This collection on American democracy challenges and complements blog posts and opinion pieces that are typical staples of the 24/7 news cycle in the lead up to US elections. You'll find reports about election and campaign administration, voting access and participation, government performance and perceptions, the role of the media in civil society, and more.

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"VOTE!" by Paul Sableman licensed under CC BY 2.0

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Revitalizing Civic Engagement through Collaborative Governance: Stories of Success From Around the United States

December 16, 2022

A growing level of political dysfunction and hyper-partisan polarization has led us to a critical point in the way we govern. With democracy under threat and deep distrust of democratic institutions, how can we instill innovative reforms centered around real influence and decision-making power? At a moment of extreme vulnerability, communities and civic organizations need to have genuine political agency by directly influencing policy decision-making. Collaborative governance—or "co-governance"—offers an opportunity to create new forms of civic power. This report offers lessons from across local, city, state, and federal policymaking and highlights effective models of co-governance from community leaders and those in government.

Civic Participation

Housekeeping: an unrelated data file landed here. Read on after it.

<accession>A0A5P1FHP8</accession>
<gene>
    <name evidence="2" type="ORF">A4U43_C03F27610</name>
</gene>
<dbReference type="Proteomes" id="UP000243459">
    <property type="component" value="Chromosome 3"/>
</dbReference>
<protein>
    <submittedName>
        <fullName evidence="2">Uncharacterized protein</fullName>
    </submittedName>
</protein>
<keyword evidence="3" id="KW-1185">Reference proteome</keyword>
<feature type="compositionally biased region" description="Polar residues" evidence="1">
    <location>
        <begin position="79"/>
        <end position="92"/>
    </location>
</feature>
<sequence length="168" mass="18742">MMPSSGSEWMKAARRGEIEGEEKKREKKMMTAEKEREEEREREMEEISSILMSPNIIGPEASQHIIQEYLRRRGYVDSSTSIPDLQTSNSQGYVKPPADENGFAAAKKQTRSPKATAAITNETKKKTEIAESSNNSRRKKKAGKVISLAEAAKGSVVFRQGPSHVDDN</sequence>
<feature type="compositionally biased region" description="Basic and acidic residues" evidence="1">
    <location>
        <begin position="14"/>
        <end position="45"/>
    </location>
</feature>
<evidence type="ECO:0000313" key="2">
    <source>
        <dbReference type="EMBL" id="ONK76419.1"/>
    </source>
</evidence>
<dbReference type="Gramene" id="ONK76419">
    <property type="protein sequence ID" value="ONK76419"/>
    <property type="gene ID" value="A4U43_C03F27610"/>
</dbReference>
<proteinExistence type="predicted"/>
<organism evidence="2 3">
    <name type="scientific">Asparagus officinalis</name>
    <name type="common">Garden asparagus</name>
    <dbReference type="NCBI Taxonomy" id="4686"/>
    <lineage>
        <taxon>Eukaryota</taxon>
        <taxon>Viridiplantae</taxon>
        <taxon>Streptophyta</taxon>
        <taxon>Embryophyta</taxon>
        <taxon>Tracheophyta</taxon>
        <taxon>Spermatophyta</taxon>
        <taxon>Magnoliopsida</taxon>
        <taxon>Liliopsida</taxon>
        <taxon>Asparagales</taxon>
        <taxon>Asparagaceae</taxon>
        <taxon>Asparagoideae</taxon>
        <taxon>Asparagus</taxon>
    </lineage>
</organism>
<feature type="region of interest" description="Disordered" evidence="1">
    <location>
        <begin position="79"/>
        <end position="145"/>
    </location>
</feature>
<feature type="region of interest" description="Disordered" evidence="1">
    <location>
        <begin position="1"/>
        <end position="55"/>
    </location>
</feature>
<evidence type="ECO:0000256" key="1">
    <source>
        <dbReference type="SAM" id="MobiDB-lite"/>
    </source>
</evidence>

Defusing the History Wars: Finding Common Ground in Teaching America’s National Story

December 1, 2022

Our recent survey found that people have more in common than they think when it comes to their opinions on U.S. history. However, they incorrectly think members of the opposing party have views much different than they do - this is called a perception gap and it creates imagined enemies of their fellow Americans.

Civic Participation

Primary Runoff Elections and Decline in Voter Turnout

November 9, 2022

Ten states hold primary runoff elections if no candidate wins a majority of the votes in a major party's primary: Alabama, Arkansas, Georgia, Louisiana, Mississippi, Oklahoma, South Carolina, Texas, North Carolina (30% threshold), and South Dakota (35% threshold).This report studies three decades of primary runoff elections. Based on turnout declines, disparate outcomes for voters of color, and high costs of runoff elections, FairVote recommends ranked choice voting, also known as instant runoff voting, as a way to preserve the goals of runoff elections while solving their pervasive issues.

Campaigns and Elections; Civic Participation

The Changing Demographics of the Electorate at a State Level

October 27, 2022

While less than two full presidential election cycles ago, 2016 may feel like a significant time ago politically. Hotly contested midterm elections and the 2020 presidential contest, the coronavirus, and now the war in Ukraine have all transformed the tenor and dynamics of American politics. So too have the demographics of the electorate changed since 2016.Data from the 2020 Census has already shown how the U.S. population has continued and even sped up its demographic diversification. This demographic change in the overall population has trickled slowly into the electorate as younger, more diverse generations of U.S.-born people age into voting eligibility and as more foreign-born individuals take the important step of gaining U.S. citizenship and the right the vote.With the 2022 midterm elections on the horizon, this factsheet takes a look at the latest Current Population Survey data from 2022 and compares it to data from 2020 and 2016 in order to provide a snapshot of which states' electorates are changing the most rapidly. In some swing states where close races are expected to take place, the extent to which changing electorates can be activated by different campaigns may help determine who wins and who loses come November.

Civic Participation